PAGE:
New SEER Registry “Big Data” Demonstrates the Oncotype DX® Test Accurately Predicts Clinical Breast Cancer Outcomes, Bringing the Total Number of Patients in Prospective Outcome Studies to 50,000 - European Medical Journal

New SEER Registry “Big Data” Demonstrates the Oncotype DX® Test Accurately Predicts Clinical Breast Cancer Outcomes, Bringing the Total Number of Patients in Prospective Outcome Studies to 50,000

7 Mins
  • Multiple data presentations establish Oncotype DX as the only multi-gene breast cancer test with industry-leading level of prospective outcomes evidence
  • Next-generation sequencing (NGS) study showcases Genomic Health’s scientific leadership in generating and analysing “big data”

GENEVA, Switzerland, [December 14, 2015] – Genomic Health today announced results from multiple Oncotype DX® breast cancer test studies at the 38th CTRC-AACR San Antonio Breast Cancer Symposium (SABCS) reconfirming that the Oncotype DX test accurately predicts clinical outcomes, including risk of recurrence and breast cancer survival, in patients with early-stage invasive breast cancer. Data include results from the Surveillance, Epidemiology, and End Results (SEER) program of the U.S. National Cancer Institute (NCI)1; complete results from a multi-center study from Clalit Health Services2, the largest health services organisation in Israel; and an additional analysis from the Trial Assigning IndividuaLized Options for Treatment (Rx), or TAILORx3, led by the ECOG-ACRIN Cancer Research Group.

“Consistent with results from the NSABP and SWOG clinical validation studies of OncotypeDX, the new multiple prospective outcomes studies provide additional strong evidence of the test’s ability to accurately predict prospective outcomes regardless of age, tumour size and grade,” said Norman Wolmark, M.D., chairman of the National Surgical Adjuvant Breast and Bowel Project (NSABP). “This is a significant milestone in genomics reconfirming the undeniable clinical value of Oncotype DX when selecting patients for chemotherapy treatment.”

Evidence in over 44,500 patients shows that the Oncotype DX test accurately predicts patient outcomes; Patients with Recurrence Score® results less than 18 have excellent breast cancer survival at five years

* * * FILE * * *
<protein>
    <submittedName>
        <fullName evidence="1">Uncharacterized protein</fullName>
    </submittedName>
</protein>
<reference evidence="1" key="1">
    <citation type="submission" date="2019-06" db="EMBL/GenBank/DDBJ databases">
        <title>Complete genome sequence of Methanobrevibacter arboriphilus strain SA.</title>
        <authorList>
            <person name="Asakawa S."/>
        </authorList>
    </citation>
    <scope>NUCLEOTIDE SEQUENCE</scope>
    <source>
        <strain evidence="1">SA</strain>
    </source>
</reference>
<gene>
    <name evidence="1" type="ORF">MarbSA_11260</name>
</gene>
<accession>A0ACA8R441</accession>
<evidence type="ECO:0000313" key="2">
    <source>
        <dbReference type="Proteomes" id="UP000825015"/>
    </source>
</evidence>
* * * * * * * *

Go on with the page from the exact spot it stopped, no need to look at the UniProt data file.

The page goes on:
SEER is the premier source of cancer statistics in the United States, collecting incidence and cancer survival data for 30 percent of all U.S. cancer patients. A large population-based observational study based on the SEER registry of more than 40,000 node-negative and 4,500 node-positive patients who received the Oncotype DX test in clinical settings showed Breast Cancer Specific Mortality (BCSM) at five years was less than half a percent in node negative disease and one percent in node positive disease (up to three positive nodes), when the Recurrence Score results are less than 18.

Another important finding was that mortality increased with increasing Recurrence Score results  (p<0.001), underscoring the accuracy of the Oncotype DX test in predicting real-world patient outcomes. BCSM increased slightly among patients with intermediate Recurrence Scores results of 18-30, and more than tenfold in patients with high Recurrence Score results equal to or greater than 31. Analyses that included patient age, tumour size and grade showed that the Recurrence Score provided information beyond those standard measures (p<0.001).

Three additional large international studies reinforce the test’s ability to predict clinical outcomes, reconfirming worldwide value of Oncotype DX in guiding treatment  

A study from Clalit Health Services analysed medical records of 2,028 patients with node-negative and node-positive disease with micrometastases across nine medical centers in Israel. The Oncotype DX test was used in clinical practice in all the patients to assign treatment with or without chemotherapy.  Results showed that the 996 women with low Recurrence Score results less than 18 who were largely treated with hormonal therapy alone (98 percent) had excellent outcomes with less than one percent chance of distant recurrence or breast cancer specific mortality at five years. In addition, the 812 patients with intermediate Recurrence Score results of 18 to 30, who were treated 28 percent of the time with chemotherapy, had only slightly higher rates of distant recurrence (3.2 percent) and breast cancer specific mortality (1.1 percent) at five years.

Separately, the initial results of TAILORx, that were recently published in The New England Journal of Medicine were presented again at SABCS along with an additional analysis of the correlation of the Oncotype DX test single gene scores with clinicopathological measures. Key findings, previously reported, demonstrated that trial participants with Recurrence Score results of less than 11 who received hormonal therapy alone had less than a one percent chance of distant recurrence at five years.

Similar findings regarding prospective outcomes for patients tested with Oncotype DX were recently reported at the European Cancer Congress by the German Women’s Healthcare Study Group (WSG)4. The planB study, conducted in more than 90 centers across Germany, is one of Europe’s largest contemporary adjuvant breast cancer trials and analysed outcomes in more than 2,500 patients.